The ecumenical councils or synods are called plenary councils by Augustine of Hippo, as they form a complete representation of the entire Church. Thus also, in ecclesiastical documents, provincial councils are denominated plenary, because all the bishops of a certain ecclesiastical province were represented. Later usage has restricted the term plenary to those councils which are presided over by a delegate of the Apostolic See, who has received special power for that purpose, and which are attended by all the metropolitans and bishops of some commonwealth, empire, or kingdom, or by their duly accredited representatives. In this article, only those modern provincial councils where the ecclesiastical province covered a whole country or countries (for example, Baltimore for the United States of America or Sydney for Australasia up to the mid-nineteenth century) are discussed, since it is only those that had de facto plenary effect. Such plenary synods are frequently called national councils.

Plenary councils should be distinguished from:

plenary assemblies such as those for Canada, India or Poland which are meetings of a number of bishops from some given territory but without the authorisation to be a council;

the Synod of Bishops in the Catholic Church being a meeting of Bishops in the whole church instituted in 1965; and

Diocesan Synods, meetings of church representatives convened by the Bishop within one diocese.

Second Extraordinary General Assembly of the Synod of Bishops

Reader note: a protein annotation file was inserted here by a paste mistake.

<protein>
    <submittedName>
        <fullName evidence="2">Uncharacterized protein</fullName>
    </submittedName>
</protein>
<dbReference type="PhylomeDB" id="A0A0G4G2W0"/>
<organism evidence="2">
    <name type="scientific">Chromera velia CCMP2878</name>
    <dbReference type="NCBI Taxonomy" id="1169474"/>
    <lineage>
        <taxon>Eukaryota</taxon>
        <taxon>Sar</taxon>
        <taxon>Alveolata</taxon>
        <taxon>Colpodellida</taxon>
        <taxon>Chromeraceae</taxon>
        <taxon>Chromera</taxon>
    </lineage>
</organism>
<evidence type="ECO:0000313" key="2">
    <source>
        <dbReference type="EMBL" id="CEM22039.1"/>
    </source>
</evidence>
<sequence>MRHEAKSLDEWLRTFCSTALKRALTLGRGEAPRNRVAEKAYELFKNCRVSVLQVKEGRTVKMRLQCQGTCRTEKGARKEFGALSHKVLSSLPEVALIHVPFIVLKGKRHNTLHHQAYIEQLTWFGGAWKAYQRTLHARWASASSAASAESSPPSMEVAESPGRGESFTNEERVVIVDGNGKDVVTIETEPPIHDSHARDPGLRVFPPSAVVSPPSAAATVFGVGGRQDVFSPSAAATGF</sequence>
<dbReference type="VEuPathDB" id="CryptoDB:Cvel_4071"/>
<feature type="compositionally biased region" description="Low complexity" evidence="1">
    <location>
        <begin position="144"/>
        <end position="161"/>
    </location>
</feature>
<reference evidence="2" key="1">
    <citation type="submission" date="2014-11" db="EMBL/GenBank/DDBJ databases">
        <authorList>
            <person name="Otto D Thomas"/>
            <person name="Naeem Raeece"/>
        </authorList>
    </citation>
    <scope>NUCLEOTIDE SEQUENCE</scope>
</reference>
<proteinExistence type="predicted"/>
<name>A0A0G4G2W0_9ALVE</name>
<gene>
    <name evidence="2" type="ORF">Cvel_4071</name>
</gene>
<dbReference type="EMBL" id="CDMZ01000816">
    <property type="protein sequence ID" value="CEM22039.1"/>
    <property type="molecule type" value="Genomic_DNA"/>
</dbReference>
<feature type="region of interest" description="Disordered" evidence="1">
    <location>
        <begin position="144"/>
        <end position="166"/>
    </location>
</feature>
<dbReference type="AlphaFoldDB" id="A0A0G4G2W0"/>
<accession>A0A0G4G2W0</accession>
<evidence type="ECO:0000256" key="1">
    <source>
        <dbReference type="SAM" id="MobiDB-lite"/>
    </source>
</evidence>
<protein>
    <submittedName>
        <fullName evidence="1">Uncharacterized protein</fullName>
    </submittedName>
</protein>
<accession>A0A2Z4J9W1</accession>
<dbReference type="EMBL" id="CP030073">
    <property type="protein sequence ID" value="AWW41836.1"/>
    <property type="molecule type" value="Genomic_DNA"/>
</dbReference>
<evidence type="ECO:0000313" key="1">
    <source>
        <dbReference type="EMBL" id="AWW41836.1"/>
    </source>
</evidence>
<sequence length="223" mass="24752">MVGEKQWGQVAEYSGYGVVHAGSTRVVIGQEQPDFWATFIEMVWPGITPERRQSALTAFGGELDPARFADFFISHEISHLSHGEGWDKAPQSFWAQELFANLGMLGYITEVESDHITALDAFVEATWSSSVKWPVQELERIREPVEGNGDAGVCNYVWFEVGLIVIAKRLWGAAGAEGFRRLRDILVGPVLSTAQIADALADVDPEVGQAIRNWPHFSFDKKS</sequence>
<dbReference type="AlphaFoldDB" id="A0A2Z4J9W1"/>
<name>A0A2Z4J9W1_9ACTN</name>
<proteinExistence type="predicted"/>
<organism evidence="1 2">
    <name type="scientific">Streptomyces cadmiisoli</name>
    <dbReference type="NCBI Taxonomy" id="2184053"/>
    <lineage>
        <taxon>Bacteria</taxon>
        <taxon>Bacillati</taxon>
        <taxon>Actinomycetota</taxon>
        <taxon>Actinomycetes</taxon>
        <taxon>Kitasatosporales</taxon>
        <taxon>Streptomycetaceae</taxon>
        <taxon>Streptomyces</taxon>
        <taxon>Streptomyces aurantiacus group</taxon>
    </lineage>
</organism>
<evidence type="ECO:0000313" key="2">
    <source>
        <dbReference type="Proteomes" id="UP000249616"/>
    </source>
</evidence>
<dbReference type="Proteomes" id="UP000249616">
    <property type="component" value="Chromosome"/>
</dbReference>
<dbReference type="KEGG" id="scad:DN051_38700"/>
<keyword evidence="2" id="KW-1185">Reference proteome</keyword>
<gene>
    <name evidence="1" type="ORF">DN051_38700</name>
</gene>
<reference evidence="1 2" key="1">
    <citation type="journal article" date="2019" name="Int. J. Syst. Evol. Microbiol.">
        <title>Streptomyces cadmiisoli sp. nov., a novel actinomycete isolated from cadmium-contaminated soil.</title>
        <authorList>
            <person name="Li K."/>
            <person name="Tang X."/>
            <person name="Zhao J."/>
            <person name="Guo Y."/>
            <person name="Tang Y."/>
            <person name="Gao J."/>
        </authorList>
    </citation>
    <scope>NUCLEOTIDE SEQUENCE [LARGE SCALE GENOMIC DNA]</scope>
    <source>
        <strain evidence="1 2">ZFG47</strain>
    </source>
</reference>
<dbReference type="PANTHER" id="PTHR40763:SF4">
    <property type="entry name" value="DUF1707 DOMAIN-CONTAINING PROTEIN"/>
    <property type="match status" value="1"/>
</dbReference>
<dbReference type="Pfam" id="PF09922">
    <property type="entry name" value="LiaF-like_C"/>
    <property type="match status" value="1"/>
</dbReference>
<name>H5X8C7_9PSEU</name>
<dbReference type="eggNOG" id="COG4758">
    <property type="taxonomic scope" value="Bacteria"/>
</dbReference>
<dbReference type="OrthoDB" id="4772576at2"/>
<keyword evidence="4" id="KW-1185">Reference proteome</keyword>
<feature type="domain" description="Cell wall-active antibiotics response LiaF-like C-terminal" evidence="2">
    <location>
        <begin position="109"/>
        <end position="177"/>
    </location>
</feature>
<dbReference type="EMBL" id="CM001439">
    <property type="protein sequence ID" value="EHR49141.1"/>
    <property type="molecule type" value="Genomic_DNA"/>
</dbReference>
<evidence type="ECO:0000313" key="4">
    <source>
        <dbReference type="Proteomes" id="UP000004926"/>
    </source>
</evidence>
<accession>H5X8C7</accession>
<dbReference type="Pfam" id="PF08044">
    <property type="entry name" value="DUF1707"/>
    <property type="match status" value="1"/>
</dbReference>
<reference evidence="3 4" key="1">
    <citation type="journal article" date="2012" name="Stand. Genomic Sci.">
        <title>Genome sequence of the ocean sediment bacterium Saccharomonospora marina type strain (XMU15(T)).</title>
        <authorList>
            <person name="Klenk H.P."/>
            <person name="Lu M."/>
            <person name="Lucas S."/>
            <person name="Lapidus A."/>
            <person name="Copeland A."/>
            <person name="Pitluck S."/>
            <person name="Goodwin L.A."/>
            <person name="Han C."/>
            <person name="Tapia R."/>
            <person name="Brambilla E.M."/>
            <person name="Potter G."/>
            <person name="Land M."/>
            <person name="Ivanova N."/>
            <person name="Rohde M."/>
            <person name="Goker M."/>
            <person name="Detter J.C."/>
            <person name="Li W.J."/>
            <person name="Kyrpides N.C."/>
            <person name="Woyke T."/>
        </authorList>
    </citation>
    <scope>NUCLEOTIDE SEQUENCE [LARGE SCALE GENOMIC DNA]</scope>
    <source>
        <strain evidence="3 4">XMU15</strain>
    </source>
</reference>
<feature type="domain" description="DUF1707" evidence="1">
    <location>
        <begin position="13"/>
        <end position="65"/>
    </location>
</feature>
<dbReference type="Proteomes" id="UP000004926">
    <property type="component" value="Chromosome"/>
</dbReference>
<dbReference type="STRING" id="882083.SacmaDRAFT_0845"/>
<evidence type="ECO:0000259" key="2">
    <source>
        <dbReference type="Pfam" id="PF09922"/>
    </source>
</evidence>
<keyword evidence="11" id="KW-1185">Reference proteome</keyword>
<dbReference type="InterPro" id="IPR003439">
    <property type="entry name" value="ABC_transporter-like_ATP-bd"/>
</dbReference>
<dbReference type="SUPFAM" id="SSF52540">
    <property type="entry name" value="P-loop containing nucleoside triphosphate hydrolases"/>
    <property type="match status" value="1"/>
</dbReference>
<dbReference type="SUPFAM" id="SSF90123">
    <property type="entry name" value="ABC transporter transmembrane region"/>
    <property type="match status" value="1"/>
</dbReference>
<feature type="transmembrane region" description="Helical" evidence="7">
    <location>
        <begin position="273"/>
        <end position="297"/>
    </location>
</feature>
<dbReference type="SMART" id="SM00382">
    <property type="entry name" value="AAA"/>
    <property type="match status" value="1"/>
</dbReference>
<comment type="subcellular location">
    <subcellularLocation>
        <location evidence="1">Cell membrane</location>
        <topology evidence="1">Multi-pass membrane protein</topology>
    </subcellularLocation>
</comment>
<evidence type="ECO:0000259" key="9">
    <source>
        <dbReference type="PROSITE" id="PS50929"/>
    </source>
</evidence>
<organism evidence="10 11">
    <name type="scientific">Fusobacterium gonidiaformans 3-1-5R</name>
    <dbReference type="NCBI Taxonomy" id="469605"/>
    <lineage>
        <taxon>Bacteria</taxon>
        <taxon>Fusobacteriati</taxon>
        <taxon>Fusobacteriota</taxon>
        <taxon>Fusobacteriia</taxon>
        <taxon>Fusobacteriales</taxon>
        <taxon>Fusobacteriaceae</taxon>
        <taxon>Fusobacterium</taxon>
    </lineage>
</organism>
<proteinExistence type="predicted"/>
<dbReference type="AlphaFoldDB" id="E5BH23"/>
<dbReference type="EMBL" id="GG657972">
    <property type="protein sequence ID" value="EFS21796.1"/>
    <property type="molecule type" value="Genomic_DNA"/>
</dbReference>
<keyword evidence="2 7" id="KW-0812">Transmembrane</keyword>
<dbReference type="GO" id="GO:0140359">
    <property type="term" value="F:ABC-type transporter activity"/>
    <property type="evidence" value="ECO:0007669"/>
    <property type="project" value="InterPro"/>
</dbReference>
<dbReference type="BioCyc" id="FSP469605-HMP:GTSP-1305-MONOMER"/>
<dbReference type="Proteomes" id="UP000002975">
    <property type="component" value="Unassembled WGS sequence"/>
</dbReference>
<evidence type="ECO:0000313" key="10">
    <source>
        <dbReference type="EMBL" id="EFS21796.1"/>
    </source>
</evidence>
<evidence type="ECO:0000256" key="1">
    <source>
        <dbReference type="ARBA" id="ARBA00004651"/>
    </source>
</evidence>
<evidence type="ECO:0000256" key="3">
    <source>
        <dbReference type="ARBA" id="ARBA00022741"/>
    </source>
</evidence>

The Second Extraordinary General Assembly of the Synod of Bishops, was held in Vatican City from 24 November to 8 December 1985 on the topic of The Twentieth Anniversary of the Conclusion of the Second Vatican Council. The synod was a gathering of 165 bishops and other participants to celebrate, verify, and promote the council, also known as Vatican II. The participants evaluated the implementation of the changes heralded by Vatican II in the past, and discussed how best to apply them in the future. The bishops discussed topics including secularism, evangelization, the universal call to holiness, formation of seminarians, catechism, liturgy, communion, the role of the laity, ecumenism, the preferential option for the poor, and Catholic social teaching.In the months leading up to it, it was widely expected that the synod would be a showdown between the conservative Cardinal Joseph Ratzinger and more liberal prelates, like the American representative, Bishop James Malone. This led to some calling the event "Ratzinger's Synod." There was also speculation that the representatives of bishops' conferences would seek to gain more autonomy from the Vatican. In the synod's final report, Pope John Paul II included three of the suggestions of the bishops that he welcomed the most: the creation of a catechism of Catholic faith and morals, a study of the theological nature of bishops' conferences, and the publication of a new code of canon law for the Eastern Catholic Churches. A notable result of the synod was the 1992 publication of the Catechism of the Catholic Church.